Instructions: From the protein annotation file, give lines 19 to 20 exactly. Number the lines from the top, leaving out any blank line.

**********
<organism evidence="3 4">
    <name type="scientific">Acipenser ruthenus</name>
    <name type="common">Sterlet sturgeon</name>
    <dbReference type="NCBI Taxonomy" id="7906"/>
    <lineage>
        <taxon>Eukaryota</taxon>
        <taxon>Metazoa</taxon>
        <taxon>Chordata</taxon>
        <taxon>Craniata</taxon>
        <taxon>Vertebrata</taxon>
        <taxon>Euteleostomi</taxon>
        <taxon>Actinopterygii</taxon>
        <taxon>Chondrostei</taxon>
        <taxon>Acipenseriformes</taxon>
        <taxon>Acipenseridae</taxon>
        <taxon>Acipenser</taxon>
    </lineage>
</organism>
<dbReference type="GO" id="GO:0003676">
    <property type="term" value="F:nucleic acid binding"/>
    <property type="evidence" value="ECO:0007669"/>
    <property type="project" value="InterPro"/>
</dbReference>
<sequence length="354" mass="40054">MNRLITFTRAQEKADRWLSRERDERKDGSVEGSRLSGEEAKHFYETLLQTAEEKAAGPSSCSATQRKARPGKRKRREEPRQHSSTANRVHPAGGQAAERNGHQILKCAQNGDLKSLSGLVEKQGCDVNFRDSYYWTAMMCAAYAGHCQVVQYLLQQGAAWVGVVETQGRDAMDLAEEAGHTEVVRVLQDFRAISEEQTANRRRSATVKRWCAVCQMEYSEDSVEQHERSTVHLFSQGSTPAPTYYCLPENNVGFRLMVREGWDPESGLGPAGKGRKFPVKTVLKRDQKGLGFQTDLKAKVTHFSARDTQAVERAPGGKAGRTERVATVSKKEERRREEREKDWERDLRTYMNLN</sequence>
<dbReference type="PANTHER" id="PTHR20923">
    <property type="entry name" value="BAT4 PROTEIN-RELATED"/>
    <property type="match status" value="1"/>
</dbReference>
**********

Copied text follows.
<dbReference type="GO" id="GO:0003676">
    <property type="term" value="F:nucleic acid binding"/>